My Buddy, the Bishop

Rusty - October 10, 2005

During the priesthood session of General Conference President Faust related a story about his father’s respect for the office of bishop. He told of a church party at which they set up a dunking machine (you know the kind where you throw a baseball at a lever which, when hit, the dunk-ee falls into a receptacle of water). According to President Faust the members of the ward encouraged the bishop to be a dunk-ee (a bigger draw to raise more money). After a few dunkings the bishop began to shiver. President Faust’s father then said to him that he was offended because the office of bishop was belittled and held in contempt.

Now, my initial reaction was that his dad needs to chill out. They’re just having a little fun and apparently the bishop was too. I mean, at the same moment President Faust’s dad was telling him that he was offended, how many other dads were telling their sons how cool it is that the bishop’s playfulness reminds them of Joseph Smith and that he respects him for the lengths he goes to raise money for the ward.

But I don’t want to come to a conclusion based on an initial reaction. Perhaps we do need to have more respect for the office of bishop. The problem is that I’m just not sure what that means. And when I say this I’m talking about a bishop with whom I am friends with, not one I barely know, like those from college. (It’s easy to “respect the office of bishop” when all he is is an office, not a person whose interests, passions, humor/sarcasm, talents, etc. I’m familiar with.)

Allow me to use an anecdote: Bishop Williams (Chris Williams who posts here occasionally) is a good friend of mine and isn’t much older than I. Our regular exchange of sarcastic banter consists of self-deprecating jokes, each other-deprecating jokes, and a good poke at our commonalities for good measure. Something he recently told me, “Hey man… Though I will admit that I am in fact too good for you…” made me laugh (partially because it was funny banter, but mostly because I, in fact, am too good for him). This is all fun stuff.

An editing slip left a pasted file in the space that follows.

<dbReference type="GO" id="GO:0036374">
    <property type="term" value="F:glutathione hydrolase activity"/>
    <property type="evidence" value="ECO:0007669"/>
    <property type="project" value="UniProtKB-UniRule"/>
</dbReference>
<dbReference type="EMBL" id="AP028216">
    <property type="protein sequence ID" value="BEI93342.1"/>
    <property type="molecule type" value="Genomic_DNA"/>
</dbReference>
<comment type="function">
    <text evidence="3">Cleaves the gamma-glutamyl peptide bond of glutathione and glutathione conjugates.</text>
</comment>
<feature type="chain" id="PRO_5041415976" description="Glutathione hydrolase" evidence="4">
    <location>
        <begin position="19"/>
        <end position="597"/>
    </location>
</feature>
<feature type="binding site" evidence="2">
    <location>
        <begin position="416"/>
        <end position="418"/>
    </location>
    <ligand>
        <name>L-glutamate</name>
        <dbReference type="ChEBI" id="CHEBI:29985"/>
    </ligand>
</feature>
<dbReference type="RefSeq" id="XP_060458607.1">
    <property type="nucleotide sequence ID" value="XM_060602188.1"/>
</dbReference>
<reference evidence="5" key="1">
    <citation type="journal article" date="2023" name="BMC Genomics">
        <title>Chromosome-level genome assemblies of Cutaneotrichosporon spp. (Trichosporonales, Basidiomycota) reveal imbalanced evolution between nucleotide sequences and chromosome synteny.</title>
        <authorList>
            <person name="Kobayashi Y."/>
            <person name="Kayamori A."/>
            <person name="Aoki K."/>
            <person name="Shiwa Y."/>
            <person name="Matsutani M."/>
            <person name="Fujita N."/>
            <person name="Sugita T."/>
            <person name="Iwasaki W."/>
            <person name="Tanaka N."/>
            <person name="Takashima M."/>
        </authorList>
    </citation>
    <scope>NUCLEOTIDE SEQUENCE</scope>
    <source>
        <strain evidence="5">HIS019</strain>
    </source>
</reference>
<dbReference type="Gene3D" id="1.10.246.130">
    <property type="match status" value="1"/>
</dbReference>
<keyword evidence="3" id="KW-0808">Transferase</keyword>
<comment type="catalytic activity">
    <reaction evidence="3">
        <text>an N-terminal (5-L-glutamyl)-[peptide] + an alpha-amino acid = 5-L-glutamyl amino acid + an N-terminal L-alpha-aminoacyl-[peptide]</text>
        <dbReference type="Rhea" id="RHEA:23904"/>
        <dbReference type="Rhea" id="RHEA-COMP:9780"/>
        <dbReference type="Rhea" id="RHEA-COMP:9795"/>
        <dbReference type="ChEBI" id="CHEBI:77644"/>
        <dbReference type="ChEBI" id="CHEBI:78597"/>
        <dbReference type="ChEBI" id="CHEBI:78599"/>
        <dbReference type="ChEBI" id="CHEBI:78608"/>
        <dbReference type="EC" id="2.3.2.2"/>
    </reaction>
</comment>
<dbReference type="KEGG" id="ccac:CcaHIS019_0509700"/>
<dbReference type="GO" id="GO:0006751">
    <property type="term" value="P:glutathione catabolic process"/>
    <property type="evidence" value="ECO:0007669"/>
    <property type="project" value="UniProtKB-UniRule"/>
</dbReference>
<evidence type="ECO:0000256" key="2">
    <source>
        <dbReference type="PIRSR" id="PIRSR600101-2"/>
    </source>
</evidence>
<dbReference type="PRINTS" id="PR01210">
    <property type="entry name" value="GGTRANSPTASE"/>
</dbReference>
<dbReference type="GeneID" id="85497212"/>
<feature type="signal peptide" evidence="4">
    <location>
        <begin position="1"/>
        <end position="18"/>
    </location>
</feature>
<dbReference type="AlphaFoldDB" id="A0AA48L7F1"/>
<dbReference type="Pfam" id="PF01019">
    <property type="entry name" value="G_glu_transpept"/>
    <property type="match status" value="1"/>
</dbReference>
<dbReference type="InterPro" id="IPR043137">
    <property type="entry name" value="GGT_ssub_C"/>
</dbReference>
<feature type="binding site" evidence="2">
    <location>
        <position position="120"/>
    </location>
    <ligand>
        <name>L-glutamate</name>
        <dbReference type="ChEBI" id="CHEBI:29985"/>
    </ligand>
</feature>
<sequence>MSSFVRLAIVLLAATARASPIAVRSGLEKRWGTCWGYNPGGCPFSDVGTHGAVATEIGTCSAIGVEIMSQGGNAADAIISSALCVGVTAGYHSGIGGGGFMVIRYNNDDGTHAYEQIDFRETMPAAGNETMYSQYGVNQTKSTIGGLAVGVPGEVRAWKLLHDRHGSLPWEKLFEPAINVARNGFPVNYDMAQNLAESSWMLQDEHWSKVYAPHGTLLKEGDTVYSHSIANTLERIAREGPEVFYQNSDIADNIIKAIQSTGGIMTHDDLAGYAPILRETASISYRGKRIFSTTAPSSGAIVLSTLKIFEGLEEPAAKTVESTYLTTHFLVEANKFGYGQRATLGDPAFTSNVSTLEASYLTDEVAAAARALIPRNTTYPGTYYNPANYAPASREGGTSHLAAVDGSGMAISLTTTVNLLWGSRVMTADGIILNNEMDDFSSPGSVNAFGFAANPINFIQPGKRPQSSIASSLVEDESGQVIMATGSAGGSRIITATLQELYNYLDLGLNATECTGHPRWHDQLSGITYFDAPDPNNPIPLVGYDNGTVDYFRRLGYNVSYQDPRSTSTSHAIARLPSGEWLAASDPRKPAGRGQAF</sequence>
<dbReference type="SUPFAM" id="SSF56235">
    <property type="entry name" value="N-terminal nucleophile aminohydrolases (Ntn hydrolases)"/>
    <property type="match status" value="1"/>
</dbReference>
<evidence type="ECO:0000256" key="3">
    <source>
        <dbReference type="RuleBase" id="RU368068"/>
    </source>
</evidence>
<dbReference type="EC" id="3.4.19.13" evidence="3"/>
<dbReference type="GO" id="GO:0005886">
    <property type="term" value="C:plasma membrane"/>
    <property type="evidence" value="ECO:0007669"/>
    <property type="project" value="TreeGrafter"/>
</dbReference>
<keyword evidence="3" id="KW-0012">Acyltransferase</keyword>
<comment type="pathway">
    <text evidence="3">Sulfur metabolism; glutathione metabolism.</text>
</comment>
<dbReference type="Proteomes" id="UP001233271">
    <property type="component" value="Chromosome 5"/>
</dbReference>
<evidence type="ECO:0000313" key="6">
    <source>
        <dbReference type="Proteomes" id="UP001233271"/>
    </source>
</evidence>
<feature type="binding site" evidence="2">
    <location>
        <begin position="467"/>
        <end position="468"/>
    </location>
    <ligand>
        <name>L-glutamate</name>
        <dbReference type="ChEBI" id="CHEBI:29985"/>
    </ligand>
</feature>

But the question is whether this increases or decreases my respect for him. In my case it’s the former because I am able to see the man behind the office. I’m able to see how he comes to decisions, how he struggles with issues, how much he truly sacrifices to serve, and how he can do all this and still be a really cool guy. I wish most/all members of the ward could get to know him on this level. And if that were the case, I would imagine an activity of bishop-dunking would raise literally thousands of dollars for a good cause (even if that cause is to see Chris get dunked which is a good cause :)

Now that I’ve had a some time to think about President Faust’s point I’ve decided I agree with him, that it’s very important to have respect for bishops, but I guess I just don’t agree with him on how he defines “respect for a bishop.”

9 Comments »

  1. I had the same thoughts when I listened to that talk. How do we respect the office of Bishop properly?
    I think of Bishop Jensen in this case. Although he wasn’t a good bishop to some people, to a lot of the youth, they thought he was great. He went to every youth function possible, knew more kids in the stake then I did, and had a playful banter relationship with most of us. Did we disrespect him or his office when we made fun of his rock hard, fat gut? Is it disrespect when he pretends to moon us after a raft trip?

    I think I agree with your last statement. As long as I am obedient to the counsel and/or commands from the Bishop and sustain him and those he’s put into office, I’ll be respecting him.

    Comment by Bret — October 10, 2005 @ 6:49 pm

  2. I sometimes think we confuse respect for the Bishop and respect for the office/calling of a Bishop. When you talked about the respect you have for “how he comes to decisions, how he struggles with issues”, that I think shows respect for the office as well as the man.

    Just because we become familiar with the person, doesn’t mean we decrease our respect for him. It may very well lead to an increase in respect.

    Personally I think a Bishop should be more like Joseph and not a prude. Our current prophet certainly isn’t disrespecting his office because he has a sense of humor.

    If we hold these guys up too high calling it respect, we forget they are men and we can have real problems when they fall.